By Lloyd Alaban
San Jose lawmakers will decide the fate of the San Jose Flea Market Wednesday, potentially shrinking the space by two-thirds of its current size and displacing vendors.
The City Council met Tuesday to consider plans for the Berryessa BART Urban Village, but continued the meeting to the next day in order to hear more public comment.
“I want to be very clear that I suspect that every member of this council would do everything they can to protect the vendors,” Mayor Sam Liccardo said.
If approved, the 3.4 million square foot project will rezone 61.5 acres off Berryessa Road for commercial space and up to 3,450 homes. It will also set aside five acres for a reimagined public market.
That’s smaller than the flea market’s current 15 acres, which could leave out some of the approximately 430 retailers.
“This is not progress,” said Tony Romero, an organizer with Latinos United for a New America. “Evicting more than 400 vendors… just to build more unaffordable and expensive housing. That’s not progress.”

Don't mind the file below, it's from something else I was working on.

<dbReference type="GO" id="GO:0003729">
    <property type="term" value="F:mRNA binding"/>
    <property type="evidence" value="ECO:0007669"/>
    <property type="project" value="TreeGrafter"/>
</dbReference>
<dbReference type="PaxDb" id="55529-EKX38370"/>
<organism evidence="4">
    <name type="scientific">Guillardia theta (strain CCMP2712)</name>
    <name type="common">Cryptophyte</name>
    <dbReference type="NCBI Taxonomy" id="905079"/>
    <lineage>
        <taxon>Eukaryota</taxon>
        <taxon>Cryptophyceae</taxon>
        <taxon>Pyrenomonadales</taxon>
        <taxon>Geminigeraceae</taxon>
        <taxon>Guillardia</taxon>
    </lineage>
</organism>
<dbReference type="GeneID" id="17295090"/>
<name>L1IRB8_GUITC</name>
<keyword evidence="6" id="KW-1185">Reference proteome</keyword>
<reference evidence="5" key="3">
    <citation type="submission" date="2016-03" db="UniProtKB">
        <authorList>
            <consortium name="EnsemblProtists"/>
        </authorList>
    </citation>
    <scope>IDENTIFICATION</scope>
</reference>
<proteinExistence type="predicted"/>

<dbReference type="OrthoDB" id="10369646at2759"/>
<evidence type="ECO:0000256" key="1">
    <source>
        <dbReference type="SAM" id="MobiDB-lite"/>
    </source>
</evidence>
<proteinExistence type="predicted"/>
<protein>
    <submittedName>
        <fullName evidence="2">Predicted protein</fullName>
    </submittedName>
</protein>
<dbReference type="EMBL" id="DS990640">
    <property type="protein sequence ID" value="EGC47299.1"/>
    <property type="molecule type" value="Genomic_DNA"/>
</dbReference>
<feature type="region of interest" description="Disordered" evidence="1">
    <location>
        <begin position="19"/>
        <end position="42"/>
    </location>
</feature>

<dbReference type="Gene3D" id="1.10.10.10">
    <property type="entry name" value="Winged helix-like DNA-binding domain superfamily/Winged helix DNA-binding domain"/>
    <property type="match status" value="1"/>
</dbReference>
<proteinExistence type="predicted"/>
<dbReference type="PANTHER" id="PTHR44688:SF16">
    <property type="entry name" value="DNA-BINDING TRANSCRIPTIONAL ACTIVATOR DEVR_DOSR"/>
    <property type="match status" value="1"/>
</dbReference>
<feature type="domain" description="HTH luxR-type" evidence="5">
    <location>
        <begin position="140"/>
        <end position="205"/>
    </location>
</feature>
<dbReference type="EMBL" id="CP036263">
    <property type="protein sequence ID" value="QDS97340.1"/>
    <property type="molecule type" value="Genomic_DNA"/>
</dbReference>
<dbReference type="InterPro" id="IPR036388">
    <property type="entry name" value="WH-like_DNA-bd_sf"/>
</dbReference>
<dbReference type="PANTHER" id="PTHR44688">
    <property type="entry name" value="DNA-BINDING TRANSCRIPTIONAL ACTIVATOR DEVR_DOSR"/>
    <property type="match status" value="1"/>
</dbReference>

Lawmakers and project developers suggest exploring using nearby spaces or building a multi-story market to accommodate more vendors.
“It would have been nice if the city officials have paid an ounce of the attention to our future as they have given to have new offices built where our livelihoods sit,” said Keila Escobedo Vega, a member of the Berryessa Flea Market Vendors Association.
“Be more human,” said Marta, a flea market vendor who spoke Tuesday who did not provide a last name. “Grant us the 90 days that we need.”
On Monday, some of the flea market’s vendors announced an indefinite hunger strike outside City Hall to protest the plan and what they say is a lack of involvement in the historic market’s future. Vendors and supporters gathered in the same place Tuesday during the council meeting.
“My life and livelihood will be in your hands,” association member Mariana Mejia told the council. “I will go on a hunger strike and I will not stop until the demands are met.”
The vendors association wants the Bumb family, the owners of the market, to grant five-year leases to current vendors and $28 million if the market moves to public property after leases end in 2026.